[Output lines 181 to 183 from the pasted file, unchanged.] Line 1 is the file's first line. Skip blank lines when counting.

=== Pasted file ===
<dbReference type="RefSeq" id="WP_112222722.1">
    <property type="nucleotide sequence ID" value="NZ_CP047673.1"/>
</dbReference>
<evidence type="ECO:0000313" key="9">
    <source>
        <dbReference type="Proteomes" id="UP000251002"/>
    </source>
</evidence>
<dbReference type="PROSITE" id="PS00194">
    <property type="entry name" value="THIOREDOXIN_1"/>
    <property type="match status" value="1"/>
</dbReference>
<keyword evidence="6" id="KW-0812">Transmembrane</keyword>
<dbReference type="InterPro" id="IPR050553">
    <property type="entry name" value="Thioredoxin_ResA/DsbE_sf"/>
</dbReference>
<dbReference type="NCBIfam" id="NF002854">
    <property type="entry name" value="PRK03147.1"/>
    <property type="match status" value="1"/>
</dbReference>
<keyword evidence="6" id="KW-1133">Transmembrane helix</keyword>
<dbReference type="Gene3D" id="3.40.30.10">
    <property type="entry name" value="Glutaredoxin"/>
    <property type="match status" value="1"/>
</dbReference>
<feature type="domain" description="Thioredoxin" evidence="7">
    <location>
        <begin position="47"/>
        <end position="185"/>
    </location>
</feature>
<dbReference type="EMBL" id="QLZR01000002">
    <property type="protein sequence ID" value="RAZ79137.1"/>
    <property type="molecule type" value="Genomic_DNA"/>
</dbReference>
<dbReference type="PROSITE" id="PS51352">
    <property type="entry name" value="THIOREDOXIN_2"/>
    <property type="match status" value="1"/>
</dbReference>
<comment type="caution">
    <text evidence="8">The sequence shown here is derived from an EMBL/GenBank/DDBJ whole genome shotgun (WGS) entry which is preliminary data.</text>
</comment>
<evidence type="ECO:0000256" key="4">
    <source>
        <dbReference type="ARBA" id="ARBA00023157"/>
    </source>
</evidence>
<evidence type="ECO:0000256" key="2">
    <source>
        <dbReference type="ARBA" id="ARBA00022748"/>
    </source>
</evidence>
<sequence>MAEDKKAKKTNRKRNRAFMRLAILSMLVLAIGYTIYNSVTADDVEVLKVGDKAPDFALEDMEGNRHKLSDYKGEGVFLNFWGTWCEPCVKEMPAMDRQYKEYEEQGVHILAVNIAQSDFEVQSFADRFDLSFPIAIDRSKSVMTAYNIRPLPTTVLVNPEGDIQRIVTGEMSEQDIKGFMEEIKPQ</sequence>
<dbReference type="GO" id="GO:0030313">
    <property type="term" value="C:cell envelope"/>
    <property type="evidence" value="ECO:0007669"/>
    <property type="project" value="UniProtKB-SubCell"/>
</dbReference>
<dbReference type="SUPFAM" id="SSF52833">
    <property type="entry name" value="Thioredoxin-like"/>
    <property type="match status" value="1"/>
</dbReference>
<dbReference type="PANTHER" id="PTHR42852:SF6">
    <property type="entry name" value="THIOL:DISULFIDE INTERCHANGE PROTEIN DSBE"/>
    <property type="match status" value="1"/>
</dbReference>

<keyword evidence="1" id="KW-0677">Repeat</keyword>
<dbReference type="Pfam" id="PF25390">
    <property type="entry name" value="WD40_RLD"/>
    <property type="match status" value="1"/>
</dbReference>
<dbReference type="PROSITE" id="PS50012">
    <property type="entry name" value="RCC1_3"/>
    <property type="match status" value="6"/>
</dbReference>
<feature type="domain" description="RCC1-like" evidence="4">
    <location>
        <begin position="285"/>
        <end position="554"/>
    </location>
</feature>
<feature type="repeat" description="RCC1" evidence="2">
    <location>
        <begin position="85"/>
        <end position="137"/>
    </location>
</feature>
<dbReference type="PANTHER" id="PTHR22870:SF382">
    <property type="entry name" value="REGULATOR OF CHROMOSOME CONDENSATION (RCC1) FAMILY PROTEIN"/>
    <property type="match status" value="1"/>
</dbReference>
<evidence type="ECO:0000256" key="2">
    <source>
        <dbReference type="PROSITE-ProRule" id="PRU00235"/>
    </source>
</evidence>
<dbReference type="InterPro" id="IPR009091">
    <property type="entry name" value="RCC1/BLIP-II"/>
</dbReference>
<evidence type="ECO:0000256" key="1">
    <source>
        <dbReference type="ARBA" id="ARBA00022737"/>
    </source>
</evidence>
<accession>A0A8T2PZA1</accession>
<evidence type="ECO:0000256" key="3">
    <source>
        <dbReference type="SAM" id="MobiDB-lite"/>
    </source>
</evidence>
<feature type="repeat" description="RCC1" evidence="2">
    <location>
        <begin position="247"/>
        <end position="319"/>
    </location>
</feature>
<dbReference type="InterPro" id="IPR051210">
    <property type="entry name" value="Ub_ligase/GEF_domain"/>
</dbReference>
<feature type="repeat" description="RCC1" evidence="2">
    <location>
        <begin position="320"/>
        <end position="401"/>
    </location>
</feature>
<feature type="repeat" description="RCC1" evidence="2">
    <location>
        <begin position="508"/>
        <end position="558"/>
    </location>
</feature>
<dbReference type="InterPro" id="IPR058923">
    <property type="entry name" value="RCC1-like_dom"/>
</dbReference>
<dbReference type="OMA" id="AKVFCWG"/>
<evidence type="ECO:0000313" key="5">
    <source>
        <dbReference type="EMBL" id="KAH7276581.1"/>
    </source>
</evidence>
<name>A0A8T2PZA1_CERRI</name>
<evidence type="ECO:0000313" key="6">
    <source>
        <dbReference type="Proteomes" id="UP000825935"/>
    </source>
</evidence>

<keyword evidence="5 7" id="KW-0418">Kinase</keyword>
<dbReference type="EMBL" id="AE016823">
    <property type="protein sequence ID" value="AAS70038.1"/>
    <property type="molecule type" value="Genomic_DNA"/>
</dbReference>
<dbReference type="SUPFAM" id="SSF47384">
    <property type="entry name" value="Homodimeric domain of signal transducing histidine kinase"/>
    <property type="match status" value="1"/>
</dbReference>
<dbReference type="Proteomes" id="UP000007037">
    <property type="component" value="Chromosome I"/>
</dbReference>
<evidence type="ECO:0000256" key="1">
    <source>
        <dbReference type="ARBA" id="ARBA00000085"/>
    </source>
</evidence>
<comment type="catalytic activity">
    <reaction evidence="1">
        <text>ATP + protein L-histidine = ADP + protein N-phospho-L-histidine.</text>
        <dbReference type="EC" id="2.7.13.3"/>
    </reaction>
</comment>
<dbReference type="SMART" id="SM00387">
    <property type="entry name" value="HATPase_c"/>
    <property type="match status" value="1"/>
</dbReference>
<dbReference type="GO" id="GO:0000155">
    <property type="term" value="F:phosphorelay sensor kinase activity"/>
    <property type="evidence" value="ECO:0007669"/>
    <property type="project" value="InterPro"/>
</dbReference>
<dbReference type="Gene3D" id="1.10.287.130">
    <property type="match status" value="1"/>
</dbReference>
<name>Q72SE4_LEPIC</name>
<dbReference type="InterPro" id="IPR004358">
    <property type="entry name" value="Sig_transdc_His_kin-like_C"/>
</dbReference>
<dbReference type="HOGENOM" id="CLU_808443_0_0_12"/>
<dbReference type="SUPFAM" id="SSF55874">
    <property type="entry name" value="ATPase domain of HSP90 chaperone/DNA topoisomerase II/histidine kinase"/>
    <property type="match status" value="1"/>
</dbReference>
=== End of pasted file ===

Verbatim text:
</dbReference>
<name>Q72SE4_LEPIC</name>
<dbReference type="InterPro" id="IPR004358">